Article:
3) While we’re using this song to celebrate April Fool’s Day, it was written about another subject entirely: heartbreak. The lyrics tell us that at some point, we each get our hearts broken by someone who doesn’t love us as much as we love them. Do you think that’s true? I do, and I don’t think it has to be love–I think we all have a relationship, whether romantic or with friends or maybe even family, where we care more and are more invested than the other party.

4) In 1962, this week’s featured Connie Francis published a book aimed at teens called For Every Young Heart. It addressed topics like going steady and schoolwork vs. social life. Do you ever read advice columns or self-help books? On occasion, but I think like most people, I read advice columns for some of the insanity in them. Some of the subjects people write in about are amazing, as are the people who are awful but are convinced they’re in the right.

5) Connie Francis can play the accordion. Sam has never met anyone adept at this complicated instrument — not even in her high school band. What about you? Do you play the accordion, or do you know anyone who can? I do not, but I feel like somewhere lurking in my acquaintances, someone does know how to do it.

6) In 1960, when this record was popular, Harper Lee’s classic To Kill a Mockingbird was published. Have you read it? I haven’t! Despite being a classic and English-class staple, I never read it in school. I have a lot of weird gaps like that that I blame on private/Catholic school. I do have a copy of it, though, that I grabbed used, so it’s on the to-read pile. It’s just that, you know, like any avid reader, I may die before I get to it.

7) Also in 1960, one of Life magazine’s best-selling issues had Sophia Loren on the cover. At that time, she was an international film star and considered one of the world’s most beautiful women. Who do you consider one of 2020’s most beautiful women? Ooh, I don’t know. There are a few, I think, but it’s hard to single them out.

8) A 1960 issue of Vogue acknowledged how expensive it had become to maintain a fashionable wardrobe and asked, “If you were to buy only one thing, what would it be?” If it’s good enough for Vogue, it’s good enough for Saturday 9: If you could purchase only one new article of clothing for spring 2020, what would you buy? A nice maternity dress. I didn’t bother with tons of maternity clothes since I work from home, which now that we’re all homebound is looking even smarter a choice, but assuming we’re not trapped here until this baby is born, I do need one cute, semi-dressy outfit for nicer functions. I was thinking of Easter in particular, but it is looking like proper Easter celebrations aren’t happening–at least not on actual Easter.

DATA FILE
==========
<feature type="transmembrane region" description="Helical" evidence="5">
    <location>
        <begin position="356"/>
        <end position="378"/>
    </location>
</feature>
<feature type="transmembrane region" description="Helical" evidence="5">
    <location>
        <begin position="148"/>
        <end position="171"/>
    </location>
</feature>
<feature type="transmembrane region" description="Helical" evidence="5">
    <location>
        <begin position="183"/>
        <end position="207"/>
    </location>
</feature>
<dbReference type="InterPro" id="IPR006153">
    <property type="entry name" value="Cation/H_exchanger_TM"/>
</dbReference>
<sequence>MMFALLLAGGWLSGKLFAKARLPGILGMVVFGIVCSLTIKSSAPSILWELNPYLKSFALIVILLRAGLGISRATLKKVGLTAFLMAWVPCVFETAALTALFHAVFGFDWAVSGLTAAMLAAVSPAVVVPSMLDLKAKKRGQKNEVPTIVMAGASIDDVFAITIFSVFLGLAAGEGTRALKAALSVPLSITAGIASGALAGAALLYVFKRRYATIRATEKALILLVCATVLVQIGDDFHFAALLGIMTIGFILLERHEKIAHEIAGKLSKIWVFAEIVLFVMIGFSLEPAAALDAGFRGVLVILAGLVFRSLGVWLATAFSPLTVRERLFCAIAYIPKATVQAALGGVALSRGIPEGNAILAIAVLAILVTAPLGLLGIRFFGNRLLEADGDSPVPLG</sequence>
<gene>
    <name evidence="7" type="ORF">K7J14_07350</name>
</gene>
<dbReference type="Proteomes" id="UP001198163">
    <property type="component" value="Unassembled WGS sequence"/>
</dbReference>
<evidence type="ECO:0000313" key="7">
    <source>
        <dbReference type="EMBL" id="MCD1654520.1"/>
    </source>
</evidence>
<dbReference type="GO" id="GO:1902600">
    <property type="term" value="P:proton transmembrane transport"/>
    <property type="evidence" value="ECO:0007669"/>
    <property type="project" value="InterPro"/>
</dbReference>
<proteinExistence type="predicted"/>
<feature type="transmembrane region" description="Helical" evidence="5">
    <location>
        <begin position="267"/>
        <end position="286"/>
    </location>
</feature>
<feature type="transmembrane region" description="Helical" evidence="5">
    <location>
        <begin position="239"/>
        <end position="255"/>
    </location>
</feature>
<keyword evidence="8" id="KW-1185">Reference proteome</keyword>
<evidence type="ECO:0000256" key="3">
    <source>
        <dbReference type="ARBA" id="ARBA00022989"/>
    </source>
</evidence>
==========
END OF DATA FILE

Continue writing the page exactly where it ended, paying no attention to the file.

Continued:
9) Random question: When someone makes you really angry, are you more likely to respond with stony silence or a big noise? Honestly, probably silence, but if I’m really, really fed up and done, it’s gonna be a big noise. I go off and I don’t stop. I’m very much one of those, “And another thing!” people.

Friday 5: Final Frontier

  1. What would you do with more physical storage space? Probably stash things like the vacuum and mop. The best spot for them is the hall closet, but it’s full of, like, giftwrap and bags and things.
  2. What would you do with more living space? I don’t know, because I actually feel like we have a decent amount of living space. Maybe just throw in more bookshelves and arrange the furniture in a way that makes a little more space.
  3. Would you rather have more kitchen counter space or kitchen cabinet space? Cabinet space. It’s not uncommon to have groceries still bagged on the floor because there’s nowhere for them to go. Part of the problem is an old, dated kitchen that I’m almost positive hasn’t been touched since the house was built in the ’60s. The cabinets aren’t always the most functional, particularly where we store our pots and pans. It goes all the way around and meets up with the cabinet under the sink, but especially for me, it’s hard to even reach back there to get anything. My mom is in the process of having her kitchen redone, and I’m having serious cabinet envy. So much functionality!
  4. What would you do with a larger bedroom? Bigger closet, for sure. I always say that’s the only part of the house where we lost space by moving out of the apartment. The closet is small and isn’t enough for my stuff, let alone both of us, and that’s even after doing almost all I can to alleviate things–I bought a tall dresser, a bed with built-in drawers, and multiple closet organizers to maximize space. It’s all helped, but there are still clothes everywhere that just have nowhere to go. I’ve been toying with the idea of going to a store that specializes in closets and having them come and put in something more functional. Another one would be a proper nightstand. There’s technically room for one now, but with the way the room is, the furniture almost has to stay where it is, and the issue with a nightstand is it would block a heat register and part of the doorway for our tiny en suite bathroom.